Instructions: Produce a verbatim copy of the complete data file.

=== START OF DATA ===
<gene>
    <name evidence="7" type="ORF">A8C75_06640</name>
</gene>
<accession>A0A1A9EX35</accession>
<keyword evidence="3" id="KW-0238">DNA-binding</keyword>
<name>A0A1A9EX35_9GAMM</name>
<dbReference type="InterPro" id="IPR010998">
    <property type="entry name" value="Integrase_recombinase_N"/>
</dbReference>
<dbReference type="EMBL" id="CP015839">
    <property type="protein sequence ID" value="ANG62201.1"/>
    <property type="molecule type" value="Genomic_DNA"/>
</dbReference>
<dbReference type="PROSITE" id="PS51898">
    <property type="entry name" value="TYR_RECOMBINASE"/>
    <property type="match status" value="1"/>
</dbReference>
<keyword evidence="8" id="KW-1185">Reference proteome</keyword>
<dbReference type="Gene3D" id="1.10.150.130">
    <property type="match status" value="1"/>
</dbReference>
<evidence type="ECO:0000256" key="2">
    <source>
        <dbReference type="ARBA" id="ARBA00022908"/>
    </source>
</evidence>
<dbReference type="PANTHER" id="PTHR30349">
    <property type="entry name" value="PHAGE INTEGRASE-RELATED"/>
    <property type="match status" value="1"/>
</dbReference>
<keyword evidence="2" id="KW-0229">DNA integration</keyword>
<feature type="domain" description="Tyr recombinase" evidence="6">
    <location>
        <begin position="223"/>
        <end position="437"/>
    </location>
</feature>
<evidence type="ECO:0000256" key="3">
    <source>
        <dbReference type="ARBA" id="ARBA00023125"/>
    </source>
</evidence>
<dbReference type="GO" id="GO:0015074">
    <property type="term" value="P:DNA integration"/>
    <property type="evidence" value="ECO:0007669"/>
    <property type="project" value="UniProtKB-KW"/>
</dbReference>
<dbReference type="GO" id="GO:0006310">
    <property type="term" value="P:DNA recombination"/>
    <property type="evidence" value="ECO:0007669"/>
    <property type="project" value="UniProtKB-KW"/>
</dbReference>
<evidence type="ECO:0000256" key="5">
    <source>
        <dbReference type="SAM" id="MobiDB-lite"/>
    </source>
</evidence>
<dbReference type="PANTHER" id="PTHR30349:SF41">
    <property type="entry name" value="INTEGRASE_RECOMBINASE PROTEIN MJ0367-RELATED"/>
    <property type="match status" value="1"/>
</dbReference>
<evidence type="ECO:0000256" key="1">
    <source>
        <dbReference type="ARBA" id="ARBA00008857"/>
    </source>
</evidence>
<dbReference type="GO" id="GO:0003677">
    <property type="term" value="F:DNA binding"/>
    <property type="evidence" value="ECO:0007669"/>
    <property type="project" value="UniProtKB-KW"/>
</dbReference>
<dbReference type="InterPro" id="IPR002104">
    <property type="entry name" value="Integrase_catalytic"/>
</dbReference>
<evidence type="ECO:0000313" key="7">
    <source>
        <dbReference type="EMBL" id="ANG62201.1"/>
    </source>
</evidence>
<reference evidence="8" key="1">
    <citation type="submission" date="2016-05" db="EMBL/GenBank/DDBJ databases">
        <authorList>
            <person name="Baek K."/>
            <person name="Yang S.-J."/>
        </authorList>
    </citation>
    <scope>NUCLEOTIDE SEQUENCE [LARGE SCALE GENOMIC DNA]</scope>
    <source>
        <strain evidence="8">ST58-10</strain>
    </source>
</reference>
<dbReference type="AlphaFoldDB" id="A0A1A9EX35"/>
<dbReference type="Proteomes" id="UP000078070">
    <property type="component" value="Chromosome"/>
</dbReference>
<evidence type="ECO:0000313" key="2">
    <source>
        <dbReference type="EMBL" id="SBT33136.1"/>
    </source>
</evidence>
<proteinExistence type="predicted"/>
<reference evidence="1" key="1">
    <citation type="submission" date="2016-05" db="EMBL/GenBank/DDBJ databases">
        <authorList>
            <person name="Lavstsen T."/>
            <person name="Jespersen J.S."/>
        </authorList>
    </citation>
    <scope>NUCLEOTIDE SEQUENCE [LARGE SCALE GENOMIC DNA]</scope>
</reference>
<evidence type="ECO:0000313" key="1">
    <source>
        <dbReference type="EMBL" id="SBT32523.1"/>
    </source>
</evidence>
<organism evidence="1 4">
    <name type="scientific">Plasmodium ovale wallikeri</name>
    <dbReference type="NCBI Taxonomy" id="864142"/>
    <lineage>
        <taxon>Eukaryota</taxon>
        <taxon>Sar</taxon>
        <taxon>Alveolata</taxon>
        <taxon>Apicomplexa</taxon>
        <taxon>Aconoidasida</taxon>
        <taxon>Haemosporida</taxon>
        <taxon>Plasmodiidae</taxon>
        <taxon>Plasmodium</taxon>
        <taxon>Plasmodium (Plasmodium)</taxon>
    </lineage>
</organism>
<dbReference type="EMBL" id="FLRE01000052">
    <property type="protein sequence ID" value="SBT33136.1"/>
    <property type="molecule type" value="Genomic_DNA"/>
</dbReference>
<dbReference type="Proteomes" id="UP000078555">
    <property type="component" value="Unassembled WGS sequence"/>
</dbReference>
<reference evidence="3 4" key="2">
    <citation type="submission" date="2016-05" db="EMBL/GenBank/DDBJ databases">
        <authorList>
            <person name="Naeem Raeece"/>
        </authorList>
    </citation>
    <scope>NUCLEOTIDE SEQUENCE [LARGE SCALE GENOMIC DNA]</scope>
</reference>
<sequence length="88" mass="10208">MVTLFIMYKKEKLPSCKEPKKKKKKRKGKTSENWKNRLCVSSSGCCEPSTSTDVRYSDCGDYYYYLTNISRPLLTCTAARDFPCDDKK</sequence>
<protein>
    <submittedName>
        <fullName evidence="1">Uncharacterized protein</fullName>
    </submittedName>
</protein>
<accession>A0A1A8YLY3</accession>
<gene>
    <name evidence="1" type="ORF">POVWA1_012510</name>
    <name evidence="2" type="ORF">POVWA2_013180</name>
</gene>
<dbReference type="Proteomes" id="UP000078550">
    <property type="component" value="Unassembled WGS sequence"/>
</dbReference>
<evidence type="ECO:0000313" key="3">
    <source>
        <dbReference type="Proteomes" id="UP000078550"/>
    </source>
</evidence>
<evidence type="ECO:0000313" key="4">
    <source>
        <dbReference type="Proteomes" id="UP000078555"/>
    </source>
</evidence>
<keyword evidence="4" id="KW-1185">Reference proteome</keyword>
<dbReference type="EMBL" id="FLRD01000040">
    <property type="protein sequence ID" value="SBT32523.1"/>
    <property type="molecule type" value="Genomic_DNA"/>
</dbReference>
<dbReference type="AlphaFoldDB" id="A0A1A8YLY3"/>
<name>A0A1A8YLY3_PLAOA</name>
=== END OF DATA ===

<gene>
    <name evidence="7" type="ORF">A8C75_06640</name>
</gene>
<accession>A0A1A9EX35</accession>
<keyword evidence="3" id="KW-0238">DNA-binding</keyword>
<name>A0A1A9EX35_9GAMM</name>
<dbReference type="InterPro" id="IPR010998">
    <property type="entry name" value="Integrase_recombinase_N"/>
</dbReference>
<dbReference type="EMBL" id="CP015839">
    <property type="protein sequence ID" value="ANG62201.1"/>
    <property type="molecule type" value="Genomic_DNA"/>
</dbReference>
<dbReference type="PROSITE" id="PS51898">
    <property type="entry name" value="TYR_RECOMBINASE"/>
    <property type="match status" value="1"/>
</dbReference>
<keyword evidence="8" id="KW-1185">Reference proteome</keyword>
<dbReference type="Gene3D" id="1.10.150.130">
    <property type="match status" value="1"/>
</dbReference>
<evidence type="ECO:0000256" key="2">
    <source>
        <dbReference type="ARBA" id="ARBA00022908"/>
    </source>
</evidence>
<dbReference type="PANTHER" id="PTHR30349">
    <property type="entry name" value="PHAGE INTEGRASE-RELATED"/>
    <property type="match status" value="1"/>
</dbReference>
<keyword evidence="2" id="KW-0229">DNA integration</keyword>
<feature type="domain" description="Tyr recombinase" evidence="6">
    <location>
        <begin position="223"/>
        <end position="437"/>
    </location>
</feature>
<evidence type="ECO:0000256" key="3">
    <source>
        <dbReference type="ARBA" id="ARBA00023125"/>
    </source>
</evidence>
<dbReference type="GO" id="GO:0015074">
    <property type="term" value="P:DNA integration"/>
    <property type="evidence" value="ECO:0007669"/>
    <property type="project" value="UniProtKB-KW"/>
</dbReference>
<dbReference type="GO" id="GO:0006310">
    <property type="term" value="P:DNA recombination"/>
    <property type="evidence" value="ECO:0007669"/>
    <property type="project" value="UniProtKB-KW"/>
</dbReference>
<evidence type="ECO:0000256" key="5">
    <source>
        <dbReference type="SAM" id="MobiDB-lite"/>
    </source>
</evidence>
<dbReference type="PANTHER" id="PTHR30349:SF41">
    <property type="entry name" value="INTEGRASE_RECOMBINASE PROTEIN MJ0367-RELATED"/>
    <property type="match status" value="1"/>
</dbReference>
<evidence type="ECO:0000256" key="1">
    <source>
        <dbReference type="ARBA" id="ARBA00008857"/>
    </source>
</evidence>
<dbReference type="GO" id="GO:0003677">
    <property type="term" value="F:DNA binding"/>
    <property type="evidence" value="ECO:0007669"/>
    <property type="project" value="UniProtKB-KW"/>
</dbReference>
<dbReference type="InterPro" id="IPR002104">
    <property type="entry name" value="Integrase_catalytic"/>
</dbReference>
<evidence type="ECO:0000313" key="7">
    <source>
        <dbReference type="EMBL" id="ANG62201.1"/>
    </source>
</evidence>
<reference evidence="8" key="1">
    <citation type="submission" date="2016-05" db="EMBL/GenBank/DDBJ databases">
        <authorList>
            <person name="Baek K."/>
            <person name="Yang S.-J."/>
        </authorList>
    </citation>
    <scope>NUCLEOTIDE SEQUENCE [LARGE SCALE GENOMIC DNA]</scope>
    <source>
        <strain evidence="8">ST58-10</strain>
    </source>
</reference>
<dbReference type="AlphaFoldDB" id="A0A1A9EX35"/>
<dbReference type="Proteomes" id="UP000078070">
    <property type="component" value="Chromosome"/>
</dbReference>
<evidence type="ECO:0000313" key="2">
    <source>
        <dbReference type="EMBL" id="SBT33136.1"/>
    </source>
</evidence>
<proteinExistence type="predicted"/>
<reference evidence="1" key="1">
    <citation type="submission" date="2016-05" db="EMBL/GenBank/DDBJ databases">
        <authorList>
            <person name="Lavstsen T."/>
            <person name="Jespersen J.S."/>
        </authorList>
    </citation>
    <scope>NUCLEOTIDE SEQUENCE [LARGE SCALE GENOMIC DNA]</scope>
</reference>
<evidence type="ECO:0000313" key="1">
    <source>
        <dbReference type="EMBL" id="SBT32523.1"/>
    </source>
</evidence>
<organism evidence="1 4">
    <name type="scientific">Plasmodium ovale wallikeri</name>
    <dbReference type="NCBI Taxonomy" id="864142"/>
    <lineage>
        <taxon>Eukaryota</taxon>
        <taxon>Sar</taxon>
        <taxon>Alveolata</taxon>
        <taxon>Apicomplexa</taxon>
        <taxon>Aconoidasida</taxon>
        <taxon>Haemosporida</taxon>
        <taxon>Plasmodiidae</taxon>
        <taxon>Plasmodium</taxon>
        <taxon>Plasmodium (Plasmodium)</taxon>
    </lineage>
</organism>
<dbReference type="EMBL" id="FLRE01000052">
    <property type="protein sequence ID" value="SBT33136.1"/>
    <property type="molecule type" value="Genomic_DNA"/>
</dbReference>
<dbReference type="Proteomes" id="UP000078555">
    <property type="component" value="Unassembled WGS sequence"/>
</dbReference>
<reference evidence="3 4" key="2">
    <citation type="submission" date="2016-05" db="EMBL/GenBank/DDBJ databases">
        <authorList>
            <person name="Naeem Raeece"/>
        </authorList>
    </citation>
    <scope>NUCLEOTIDE SEQUENCE [LARGE SCALE GENOMIC DNA]</scope>
</reference>
<sequence length="88" mass="10208">MVTLFIMYKKEKLPSCKEPKKKKKKRKGKTSENWKNRLCVSSSGCCEPSTSTDVRYSDCGDYYYYLTNISRPLLTCTAARDFPCDDKK</sequence>
<protein>
    <submittedName>
        <fullName evidence="1">Uncharacterized protein</fullName>
    </submittedName>
</protein>
<accession>A0A1A8YLY3</accession>
<gene>
    <name evidence="1" type="ORF">POVWA1_012510</name>
    <name evidence="2" type="ORF">POVWA2_013180</name>
</gene>
<dbReference type="Proteomes" id="UP000078550">
    <property type="component" value="Unassembled WGS sequence"/>
</dbReference>
<evidence type="ECO:0000313" key="3">
    <source>
        <dbReference type="Proteomes" id="UP000078550"/>
    </source>
</evidence>
<evidence type="ECO:0000313" key="4">
    <source>
        <dbReference type="Proteomes" id="UP000078555"/>
    </source>
</evidence>
<keyword evidence="4" id="KW-1185">Reference proteome</keyword>
<dbReference type="EMBL" id="FLRD01000040">
    <property type="protein sequence ID" value="SBT32523.1"/>
    <property type="molecule type" value="Genomic_DNA"/>
</dbReference>
<dbReference type="AlphaFoldDB" id="A0A1A8YLY3"/>
<name>A0A1A8YLY3_PLAOA</name>